Control of Carbon Isotope Discrimination in Rice
by Ma. Rebecca Laza
The positive correlation of carbon isotope discrimination (CID) with grain yield and biomass makes it a desired characteristic for high yield and biomass production in a number of crops including rice. Genotypic variation in CID was reported among rice groups; the japonica types showed lower CID or high stable carbon isotope (δ 13C) values compared with the indica types; suggesting that CID is strongly affected by genetic factor. Identifying morphological and physiological factors, particularly, leaf characters related to the processes that determine genotypic variation in CID is essential in evaluating the value of CID as a criterion either for transpiration efficiency, productivity or both.
Using molecular marker techniques, information on genetic bases for numerous quantitatively inherited traits related to yield and other agronomic and physiological traits of crops has accumulated. In rice, a number of reports focused on genetic factors related to yield and yield components, and related traits. On the other hand, little information is available on the genetic factor that governs physiological functions of leaf traits related to photosynthesis. Quantitative trait loci (QTL) for δ13C in crops such as soybean, cotton, and barley have been reported. In rice, while CID is highly affected by genotypic factor, very little effort has been directed toward understanding its genetic basis and its association with related plant traits and biomass production. Although QTLs for δ13C have been reported, however, their association with other traits related to photosynthesis and productivity under lowland irrigated condition are not known. In addition, the effects of growth stage and plant part on QTL for δ13C have not been examined.
|Figure: Phenotypic distribution of δ13C of top leaves at mid-growth stage of RILs grown under irrigated lowland conditions in 2004. Arrows indicate values of the parents, IR69093-41-3-2 (NPT) and IR72.|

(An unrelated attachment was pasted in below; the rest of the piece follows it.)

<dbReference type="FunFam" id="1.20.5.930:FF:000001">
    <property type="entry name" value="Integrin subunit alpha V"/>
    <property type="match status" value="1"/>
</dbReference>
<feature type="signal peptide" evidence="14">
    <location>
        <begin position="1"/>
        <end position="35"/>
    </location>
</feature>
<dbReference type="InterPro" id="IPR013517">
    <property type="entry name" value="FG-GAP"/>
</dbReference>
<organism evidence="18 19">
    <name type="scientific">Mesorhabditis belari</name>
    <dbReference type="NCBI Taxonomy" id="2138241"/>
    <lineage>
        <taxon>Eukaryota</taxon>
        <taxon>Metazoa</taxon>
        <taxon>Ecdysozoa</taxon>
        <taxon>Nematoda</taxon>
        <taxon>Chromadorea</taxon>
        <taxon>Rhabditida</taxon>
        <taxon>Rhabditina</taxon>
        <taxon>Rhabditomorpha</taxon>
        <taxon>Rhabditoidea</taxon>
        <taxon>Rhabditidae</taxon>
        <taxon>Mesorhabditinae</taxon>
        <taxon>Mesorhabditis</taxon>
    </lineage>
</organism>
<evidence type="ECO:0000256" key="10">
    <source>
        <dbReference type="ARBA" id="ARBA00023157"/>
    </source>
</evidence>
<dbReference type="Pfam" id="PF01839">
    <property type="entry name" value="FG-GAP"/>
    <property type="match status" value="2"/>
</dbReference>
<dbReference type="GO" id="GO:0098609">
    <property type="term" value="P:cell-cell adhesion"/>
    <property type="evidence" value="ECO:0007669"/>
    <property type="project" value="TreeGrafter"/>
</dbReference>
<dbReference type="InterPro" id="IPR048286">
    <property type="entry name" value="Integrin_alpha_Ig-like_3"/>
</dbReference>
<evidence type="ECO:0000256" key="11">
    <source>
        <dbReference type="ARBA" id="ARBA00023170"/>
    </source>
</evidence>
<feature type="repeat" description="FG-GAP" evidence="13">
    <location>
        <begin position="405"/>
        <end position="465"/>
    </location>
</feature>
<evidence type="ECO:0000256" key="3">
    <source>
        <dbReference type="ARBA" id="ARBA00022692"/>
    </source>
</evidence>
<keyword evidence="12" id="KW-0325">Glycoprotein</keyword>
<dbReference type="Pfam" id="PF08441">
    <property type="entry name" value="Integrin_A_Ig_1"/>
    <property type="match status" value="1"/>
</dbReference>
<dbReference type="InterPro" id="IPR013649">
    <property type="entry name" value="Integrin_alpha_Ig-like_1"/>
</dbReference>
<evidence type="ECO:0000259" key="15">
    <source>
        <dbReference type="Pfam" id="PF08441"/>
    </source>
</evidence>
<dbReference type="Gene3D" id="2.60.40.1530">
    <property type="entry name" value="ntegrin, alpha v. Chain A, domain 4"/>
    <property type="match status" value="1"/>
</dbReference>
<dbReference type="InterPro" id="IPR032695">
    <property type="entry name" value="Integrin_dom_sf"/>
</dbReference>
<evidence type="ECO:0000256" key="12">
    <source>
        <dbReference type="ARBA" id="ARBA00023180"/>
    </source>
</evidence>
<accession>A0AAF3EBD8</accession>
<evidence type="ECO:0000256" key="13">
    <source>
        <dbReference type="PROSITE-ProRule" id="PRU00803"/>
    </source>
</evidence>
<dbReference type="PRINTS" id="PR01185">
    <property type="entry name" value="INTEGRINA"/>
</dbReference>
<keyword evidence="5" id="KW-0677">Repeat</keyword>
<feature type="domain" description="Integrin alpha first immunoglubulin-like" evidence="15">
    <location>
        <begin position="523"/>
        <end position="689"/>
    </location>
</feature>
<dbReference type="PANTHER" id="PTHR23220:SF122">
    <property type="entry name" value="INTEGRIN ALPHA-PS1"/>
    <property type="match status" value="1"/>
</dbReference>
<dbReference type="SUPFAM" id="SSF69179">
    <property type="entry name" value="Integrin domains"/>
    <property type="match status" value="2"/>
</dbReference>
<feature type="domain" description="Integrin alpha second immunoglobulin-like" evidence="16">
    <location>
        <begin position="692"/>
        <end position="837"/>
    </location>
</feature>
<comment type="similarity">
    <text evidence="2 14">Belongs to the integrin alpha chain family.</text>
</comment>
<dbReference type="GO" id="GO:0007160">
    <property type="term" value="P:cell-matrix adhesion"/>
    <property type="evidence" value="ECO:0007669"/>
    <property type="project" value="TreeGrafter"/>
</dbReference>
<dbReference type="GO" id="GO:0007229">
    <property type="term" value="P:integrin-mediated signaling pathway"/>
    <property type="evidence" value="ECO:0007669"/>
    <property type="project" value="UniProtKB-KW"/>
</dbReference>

In this study, we employed quantitative trait locus (QTL) analysis to analyze the genetics of δ13C，and other related leaf traits using 101 recombinant inbred lines (RILs) derived from a cross of IR72 (indica) and IR69093-41-3-2 (NPT) grown under flooded conditions for 4 years. We also examined the genetic and phenotypic associations of δ13C with yield, yield components, and biomass productivity.
The phenotypic distribution of leaf δ13C values in 2004 showed that all traits were nearly normally distributed (Figure), having values of skewness and kurtosis of 13C values between parents and only 1% of RILs outperformed the parents. The study revealed the overall feature of the genetic basis for δ13C where we found several QTLs controlling this trait. Putative QTLs for δ13C were identified on chromosomes 2, 4, 9, and 12 across plant parts, stages, and years. Differential expression of QTL for δ13C among stages suggests that each QTL had different functions by stages. Grain δ13C values were negatively correlated with harvest index and grain yield indicating association of δ13C from the carbon assimilated at late growth stages with productivity. However, this genetic association could not be clarified due to the absence of co-located QTLs. Further study is underway to obtain more physiological and morphological information that would be useful in elucidating the genetic associations found in this study, in particular, δ13C and stomatal conductance and their associations with biomass and yield.
Keywords: Rice, QTL, carbon isotope discrimination, grain yield
Dr. Rebecca Laza is currently affiliated with the National Institute of Crop Science in Tsukuba City, Ibaraki, Japan. She is specializing on crop eco-physiology and morphology. She is also affiliated with the International Rice Research Institute back in the Philippines.
NOTE: This abstract also appears in ISKO jointly published by AFSJ, FAST, and STACJ.